Nav: Home

Simulating supermassive black holes

March 30, 2016

Near the edge of the visible Universe are some of the brightest objects ever observed, known as quasars, which are believed to contain supermassive black holes of more than a billion times the mass of our Sun. Simulations by Kentaro Nagamine at Osaka University's Department of Earth and Space Science, Isaac Shlosman at the University of Kentucky and co-workers have revealed for the first time exactly how these black holes formed 700 million years after the Big Bang.

"The early Universe was a dense, hot and uniform plasma," explains Nagamine. "As it cooled, fluctuations in the mass distribution formed seeds around which matter could gather due to gravity." These are the origins of the first stars. Similar processes might have later seeded the growth of bigger structures such as supermassive black holes.

Until recently, many researchers thought supermassive black holes were seeded by the collapse of some of the first stars. But modeling work by several groups has suggested that this process would only lead to small black holes. Nagamine and co-workers simulated a different situation, in which supermassive black holes are seeded by clouds of gas falling into potential wells created by dark matter -- the invisible matter that astronomers believe makes up 85% of the mass of the Universe.

Simulating the dynamics of huge gas clouds is extremely complex, so the team had to use some numerical tricks called 'sink particles' to simplify the problem.

"Although we have access to extremely powerful supercomputers at Osaka University's Cybermedia Center and the National Astronomical Observatory of Japan, we can't simulate every single gas particle," explains Nagamine. "Instead, we model small spatial scales using sink particles, which grow as the surrounding gas evolves. This allows us to simulate much longer timescales than was previously possible."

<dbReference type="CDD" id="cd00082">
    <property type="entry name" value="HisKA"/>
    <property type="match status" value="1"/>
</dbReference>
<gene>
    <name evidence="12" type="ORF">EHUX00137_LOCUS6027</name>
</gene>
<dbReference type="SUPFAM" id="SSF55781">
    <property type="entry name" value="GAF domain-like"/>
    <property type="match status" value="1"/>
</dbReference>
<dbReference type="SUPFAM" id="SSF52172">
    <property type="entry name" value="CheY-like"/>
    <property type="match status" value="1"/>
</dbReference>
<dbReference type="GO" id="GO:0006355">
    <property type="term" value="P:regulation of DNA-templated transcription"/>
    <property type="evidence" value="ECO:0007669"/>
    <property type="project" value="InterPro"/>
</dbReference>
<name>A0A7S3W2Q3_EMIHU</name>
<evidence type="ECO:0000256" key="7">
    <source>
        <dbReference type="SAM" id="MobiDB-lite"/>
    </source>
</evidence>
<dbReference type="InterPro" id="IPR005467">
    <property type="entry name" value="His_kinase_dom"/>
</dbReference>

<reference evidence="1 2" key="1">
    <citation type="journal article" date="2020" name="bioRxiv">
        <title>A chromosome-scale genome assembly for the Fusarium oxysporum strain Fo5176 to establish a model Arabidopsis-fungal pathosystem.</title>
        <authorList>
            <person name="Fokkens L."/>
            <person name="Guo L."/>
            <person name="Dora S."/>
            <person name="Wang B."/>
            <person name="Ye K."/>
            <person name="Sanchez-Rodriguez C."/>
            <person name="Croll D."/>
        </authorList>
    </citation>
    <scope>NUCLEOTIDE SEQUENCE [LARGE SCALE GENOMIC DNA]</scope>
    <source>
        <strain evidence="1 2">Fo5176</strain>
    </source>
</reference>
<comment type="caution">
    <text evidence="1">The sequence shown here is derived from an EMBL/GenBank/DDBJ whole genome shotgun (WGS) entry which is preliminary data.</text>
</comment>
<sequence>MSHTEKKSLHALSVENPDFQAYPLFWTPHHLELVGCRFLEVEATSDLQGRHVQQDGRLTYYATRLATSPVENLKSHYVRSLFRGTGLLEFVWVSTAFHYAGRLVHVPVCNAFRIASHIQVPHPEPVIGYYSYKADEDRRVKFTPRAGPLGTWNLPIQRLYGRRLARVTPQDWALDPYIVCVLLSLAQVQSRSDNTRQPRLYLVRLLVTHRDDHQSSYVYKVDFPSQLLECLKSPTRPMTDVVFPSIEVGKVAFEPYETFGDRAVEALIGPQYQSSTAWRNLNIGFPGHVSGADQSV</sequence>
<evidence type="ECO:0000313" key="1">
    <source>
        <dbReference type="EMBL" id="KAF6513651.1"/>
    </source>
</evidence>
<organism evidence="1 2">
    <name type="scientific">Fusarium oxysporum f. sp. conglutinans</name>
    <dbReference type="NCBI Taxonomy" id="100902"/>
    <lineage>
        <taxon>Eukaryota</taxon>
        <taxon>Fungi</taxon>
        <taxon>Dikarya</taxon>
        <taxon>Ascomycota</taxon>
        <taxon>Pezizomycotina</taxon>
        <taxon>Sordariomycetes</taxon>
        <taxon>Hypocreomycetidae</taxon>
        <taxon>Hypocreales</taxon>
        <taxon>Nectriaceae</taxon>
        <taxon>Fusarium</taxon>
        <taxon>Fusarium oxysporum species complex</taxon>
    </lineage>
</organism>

The researchers found that most seed particles in their simulations did not grow very much, except for one central seed, which grew rapidly to more than 2 million Sun-masses in just 2 million years, representing a feasible path toward a supermassive black hole. Moreover, as the gas spun and collapsed around the central seed it formed two misaligned accretion discs, which have never been observed before.

In other recent work, Nagamine and co-workers described the growth of massive galaxies that formed around the same time as supermassive black holes [1]. "We like to push the frontier of how far back in time we can see," says Nagamine. The researchers hope their simulations will be validated by real data when NASA's James Webb Space Telescope, due to be launched in 2018, observes distant sources where direct gas collapse is happening.
-end-
1. Yajima, H., Shlosman, I., Romano-Díaz, E. & Nagamine, K. Observational properties of simulated galaxies in overdense and average regions at redshifts z?6-12. Monthly Notices of the Royal Astronomical Society 451, 418-432 (2015).

Osaka University

Related Supermassive Black Holes Articles:

Astronomers detect orbital motion in pair of supermassive black holes
Images made with the continent-wide Very Long Baseline Array detect the orbital motion of two supermassive black holes as they circle each other at the center of a distant galaxy.
Groundbreaking discovery confirms existence of orbiting supermassive black holes